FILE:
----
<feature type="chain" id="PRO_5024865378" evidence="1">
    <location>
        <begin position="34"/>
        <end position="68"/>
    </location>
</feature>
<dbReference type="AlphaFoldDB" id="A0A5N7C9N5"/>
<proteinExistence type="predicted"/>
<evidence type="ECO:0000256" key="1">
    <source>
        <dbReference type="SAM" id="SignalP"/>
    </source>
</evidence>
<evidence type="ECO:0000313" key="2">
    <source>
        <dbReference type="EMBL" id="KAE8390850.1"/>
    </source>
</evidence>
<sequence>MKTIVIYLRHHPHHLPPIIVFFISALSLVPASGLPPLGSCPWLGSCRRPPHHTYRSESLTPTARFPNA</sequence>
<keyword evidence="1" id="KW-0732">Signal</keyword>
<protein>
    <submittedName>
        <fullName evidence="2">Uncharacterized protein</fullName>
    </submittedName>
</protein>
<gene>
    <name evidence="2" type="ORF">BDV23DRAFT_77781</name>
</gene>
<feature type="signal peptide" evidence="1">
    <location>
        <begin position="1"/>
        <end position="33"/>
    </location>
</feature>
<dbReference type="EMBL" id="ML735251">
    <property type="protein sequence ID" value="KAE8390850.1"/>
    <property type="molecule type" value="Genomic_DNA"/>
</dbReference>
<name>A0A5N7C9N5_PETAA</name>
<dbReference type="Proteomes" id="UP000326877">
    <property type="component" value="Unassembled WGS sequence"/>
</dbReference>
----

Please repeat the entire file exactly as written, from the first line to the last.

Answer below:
<feature type="chain" id="PRO_5024865378" evidence="1">
    <location>
        <begin position="34"/>
        <end position="68"/>
    </location>
</feature>
<dbReference type="AlphaFoldDB" id="A0A5N7C9N5"/>
<proteinExistence type="predicted"/>
<evidence type="ECO:0000256" key="1">
    <source>
        <dbReference type="SAM" id="SignalP"/>
    </source>
</evidence>
<evidence type="ECO:0000313" key="2">
    <source>
        <dbReference type="EMBL" id="KAE8390850.1"/>
    </source>
</evidence>
<sequence>MKTIVIYLRHHPHHLPPIIVFFISALSLVPASGLPPLGSCPWLGSCRRPPHHTYRSESLTPTARFPNA</sequence>
<keyword evidence="1" id="KW-0732">Signal</keyword>
<protein>
    <submittedName>
        <fullName evidence="2">Uncharacterized protein</fullName>
    </submittedName>
</protein>
<gene>
    <name evidence="2" type="ORF">BDV23DRAFT_77781</name>
</gene>
<feature type="signal peptide" evidence="1">
    <location>
        <begin position="1"/>
        <end position="33"/>
    </location>
</feature>
<dbReference type="EMBL" id="ML735251">
    <property type="protein sequence ID" value="KAE8390850.1"/>
    <property type="molecule type" value="Genomic_DNA"/>
</dbReference>
<name>A0A5N7C9N5_PETAA</name>
<dbReference type="Proteomes" id="UP000326877">
    <property type="component" value="Unassembled WGS sequence"/>
</dbReference>